(Feel free to suggest a better title) (same with tags, none of relevant tags exist yet, and I only have 101)

Let's say I have a perceptron with an optimal number of layers and optimal number of neurons, which I have taught to recognize an alphabet which was printed in a certain font, with the same settings and resolution. Now if I feed it a symbol from that set, but say, printed in another (but similar) font, or with the same font, but rotated 5 degrees, or shifted 2 pixels to the left, or scaled a 5 percent, and so on, will this system recognize this modified symbol, or at least have an easier time learning to recognize this symbol? (than a system without any prior learning)

Basically, what is the point of back-propagating neural networks? Is it 1) a way to recognize shapes, and effectively filter noise in images of those shapes, in form of different rotations, scales and other disortions or 2) just a relatively simple and fast way to recognize a limited number of bitmaps of those shapes, and not being able to recognize the shape in another bitmap if that particular bitmap was never taught to the network.

  • $\begingroup$ The question is probably more suitable for MetaOptimize Q&A, you can find a link in the FAQ. $\endgroup$ – Kaveh Jun 26 '11 at 0:47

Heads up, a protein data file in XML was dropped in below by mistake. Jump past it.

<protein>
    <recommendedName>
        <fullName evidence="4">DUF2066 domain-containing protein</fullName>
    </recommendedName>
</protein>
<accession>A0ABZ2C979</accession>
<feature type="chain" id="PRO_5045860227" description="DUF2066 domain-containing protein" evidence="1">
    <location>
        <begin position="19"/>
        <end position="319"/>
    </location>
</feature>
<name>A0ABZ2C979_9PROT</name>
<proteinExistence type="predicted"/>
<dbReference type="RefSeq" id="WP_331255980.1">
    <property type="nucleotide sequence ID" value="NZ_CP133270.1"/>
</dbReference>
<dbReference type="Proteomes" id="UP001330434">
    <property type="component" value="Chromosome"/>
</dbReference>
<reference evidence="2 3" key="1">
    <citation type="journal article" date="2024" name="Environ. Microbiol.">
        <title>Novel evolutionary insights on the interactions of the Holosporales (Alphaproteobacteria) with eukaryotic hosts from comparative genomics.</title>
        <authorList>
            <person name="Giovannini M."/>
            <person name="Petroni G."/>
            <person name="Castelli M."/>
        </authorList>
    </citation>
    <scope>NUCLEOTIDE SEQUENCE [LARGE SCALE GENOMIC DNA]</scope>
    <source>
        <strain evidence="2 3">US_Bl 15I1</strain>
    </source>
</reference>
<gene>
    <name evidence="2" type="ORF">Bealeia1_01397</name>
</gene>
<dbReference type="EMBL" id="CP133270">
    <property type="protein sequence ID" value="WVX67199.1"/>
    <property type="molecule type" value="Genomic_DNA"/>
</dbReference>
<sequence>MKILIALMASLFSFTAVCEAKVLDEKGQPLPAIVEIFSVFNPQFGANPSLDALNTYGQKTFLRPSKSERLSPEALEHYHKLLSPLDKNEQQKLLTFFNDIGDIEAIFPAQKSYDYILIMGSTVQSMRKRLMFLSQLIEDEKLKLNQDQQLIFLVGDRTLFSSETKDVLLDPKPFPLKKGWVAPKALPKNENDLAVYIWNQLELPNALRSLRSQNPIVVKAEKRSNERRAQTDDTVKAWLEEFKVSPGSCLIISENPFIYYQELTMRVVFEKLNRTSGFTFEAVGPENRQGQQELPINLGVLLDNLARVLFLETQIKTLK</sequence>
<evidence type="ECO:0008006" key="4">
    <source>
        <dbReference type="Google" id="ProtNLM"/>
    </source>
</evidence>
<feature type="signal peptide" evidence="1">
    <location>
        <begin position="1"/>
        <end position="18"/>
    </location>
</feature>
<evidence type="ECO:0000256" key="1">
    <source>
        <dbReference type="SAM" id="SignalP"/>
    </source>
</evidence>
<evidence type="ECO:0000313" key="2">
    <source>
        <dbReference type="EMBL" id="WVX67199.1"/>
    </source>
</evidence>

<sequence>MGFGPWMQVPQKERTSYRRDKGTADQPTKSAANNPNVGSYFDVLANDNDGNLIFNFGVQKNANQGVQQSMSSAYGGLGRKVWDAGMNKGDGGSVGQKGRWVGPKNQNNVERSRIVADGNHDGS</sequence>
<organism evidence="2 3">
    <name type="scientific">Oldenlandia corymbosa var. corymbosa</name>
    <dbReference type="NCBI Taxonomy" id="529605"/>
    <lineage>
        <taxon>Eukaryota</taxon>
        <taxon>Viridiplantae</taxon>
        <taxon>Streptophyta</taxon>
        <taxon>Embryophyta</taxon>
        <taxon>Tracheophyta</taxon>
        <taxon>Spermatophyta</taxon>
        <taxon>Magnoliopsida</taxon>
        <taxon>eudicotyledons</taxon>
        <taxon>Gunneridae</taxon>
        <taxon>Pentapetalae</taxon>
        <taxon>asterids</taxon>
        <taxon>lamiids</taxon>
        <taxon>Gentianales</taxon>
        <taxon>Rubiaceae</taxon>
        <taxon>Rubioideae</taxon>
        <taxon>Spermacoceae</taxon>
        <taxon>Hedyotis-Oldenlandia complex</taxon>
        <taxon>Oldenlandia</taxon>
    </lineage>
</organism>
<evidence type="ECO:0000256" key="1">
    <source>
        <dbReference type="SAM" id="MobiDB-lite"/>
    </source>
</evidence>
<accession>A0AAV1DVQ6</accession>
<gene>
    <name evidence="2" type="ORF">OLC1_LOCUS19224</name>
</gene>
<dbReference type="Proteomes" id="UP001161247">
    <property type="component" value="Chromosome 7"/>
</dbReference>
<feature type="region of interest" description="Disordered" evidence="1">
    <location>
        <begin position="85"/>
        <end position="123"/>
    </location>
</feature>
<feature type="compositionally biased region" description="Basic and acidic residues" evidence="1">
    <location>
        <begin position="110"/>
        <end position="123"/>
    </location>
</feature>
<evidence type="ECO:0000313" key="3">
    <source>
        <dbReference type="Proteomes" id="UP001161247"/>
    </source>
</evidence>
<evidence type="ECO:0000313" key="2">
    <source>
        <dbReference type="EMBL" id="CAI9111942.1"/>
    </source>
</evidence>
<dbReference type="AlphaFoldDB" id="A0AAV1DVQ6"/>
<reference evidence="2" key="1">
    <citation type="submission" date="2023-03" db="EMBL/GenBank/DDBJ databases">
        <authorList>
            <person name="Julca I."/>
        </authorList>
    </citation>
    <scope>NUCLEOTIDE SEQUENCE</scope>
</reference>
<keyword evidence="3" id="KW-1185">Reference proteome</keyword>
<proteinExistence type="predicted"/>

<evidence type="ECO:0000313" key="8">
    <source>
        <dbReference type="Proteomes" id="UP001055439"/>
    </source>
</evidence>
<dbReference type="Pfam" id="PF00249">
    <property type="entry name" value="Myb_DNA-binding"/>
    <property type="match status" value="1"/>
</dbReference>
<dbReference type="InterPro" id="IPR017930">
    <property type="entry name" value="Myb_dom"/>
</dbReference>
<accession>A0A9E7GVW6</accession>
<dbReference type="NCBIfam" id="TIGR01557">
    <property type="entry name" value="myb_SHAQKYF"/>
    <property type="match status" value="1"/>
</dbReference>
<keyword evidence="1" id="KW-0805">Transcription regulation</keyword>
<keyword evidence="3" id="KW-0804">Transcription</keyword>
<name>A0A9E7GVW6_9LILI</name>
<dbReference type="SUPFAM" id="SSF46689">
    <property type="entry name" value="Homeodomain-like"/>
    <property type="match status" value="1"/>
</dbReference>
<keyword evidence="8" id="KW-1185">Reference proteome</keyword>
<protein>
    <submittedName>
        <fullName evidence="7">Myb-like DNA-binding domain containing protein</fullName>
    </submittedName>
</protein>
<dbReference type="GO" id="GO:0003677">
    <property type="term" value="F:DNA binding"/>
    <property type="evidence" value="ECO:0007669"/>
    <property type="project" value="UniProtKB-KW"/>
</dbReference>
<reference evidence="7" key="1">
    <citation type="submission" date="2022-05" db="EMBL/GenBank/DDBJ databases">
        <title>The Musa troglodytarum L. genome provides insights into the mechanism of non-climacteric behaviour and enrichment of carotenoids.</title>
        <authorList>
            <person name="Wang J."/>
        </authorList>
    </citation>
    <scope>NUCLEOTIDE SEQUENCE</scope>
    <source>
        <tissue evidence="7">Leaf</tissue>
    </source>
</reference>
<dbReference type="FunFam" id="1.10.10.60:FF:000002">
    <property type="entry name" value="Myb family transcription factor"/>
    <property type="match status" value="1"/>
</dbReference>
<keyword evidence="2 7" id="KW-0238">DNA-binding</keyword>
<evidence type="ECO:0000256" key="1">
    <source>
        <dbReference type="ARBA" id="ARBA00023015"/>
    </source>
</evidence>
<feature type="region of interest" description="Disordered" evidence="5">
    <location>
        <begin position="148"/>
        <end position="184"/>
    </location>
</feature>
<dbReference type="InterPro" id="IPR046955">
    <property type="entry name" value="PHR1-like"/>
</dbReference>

I would be very surprised if a backpropagation-trained multilayer FFN spontaneously learned concepts of shape. It's not that the notion of "shape" isn't representable by a FFN (given enough layers, anything is). It may even be the case that the globally optimal configuration does capture something about shape. But there must be a strong local minimum about the exact-image replicator, meaning that typical backpropagation (i.e., gradient descent) algorithms will get stuch in such local minima. Unless you've specifically primed your FFN to learn shape, I would be very surprised if it did.

  • $\begingroup$ So it is possible to teach it shape by feeding different images of the same shape? (I know, in my original setup I only fed it 1 image per shape) $\endgroup$ – Cray Jun 26 '11 at 14:31
  • $\begingroup$ In the connectionist (as opposed to symbolic or rule-based) framework, it's hard to say whether or not the system has "learned shape". The only test is tautological: see if it manages to recognize novel shapes of previously seen letters. Your idea of training on different images of the same letter sounds like it should work (I believe that's how they trained the zipcode reader FFN). $\endgroup$ – Aryeh Jun 27 '11 at 6:26

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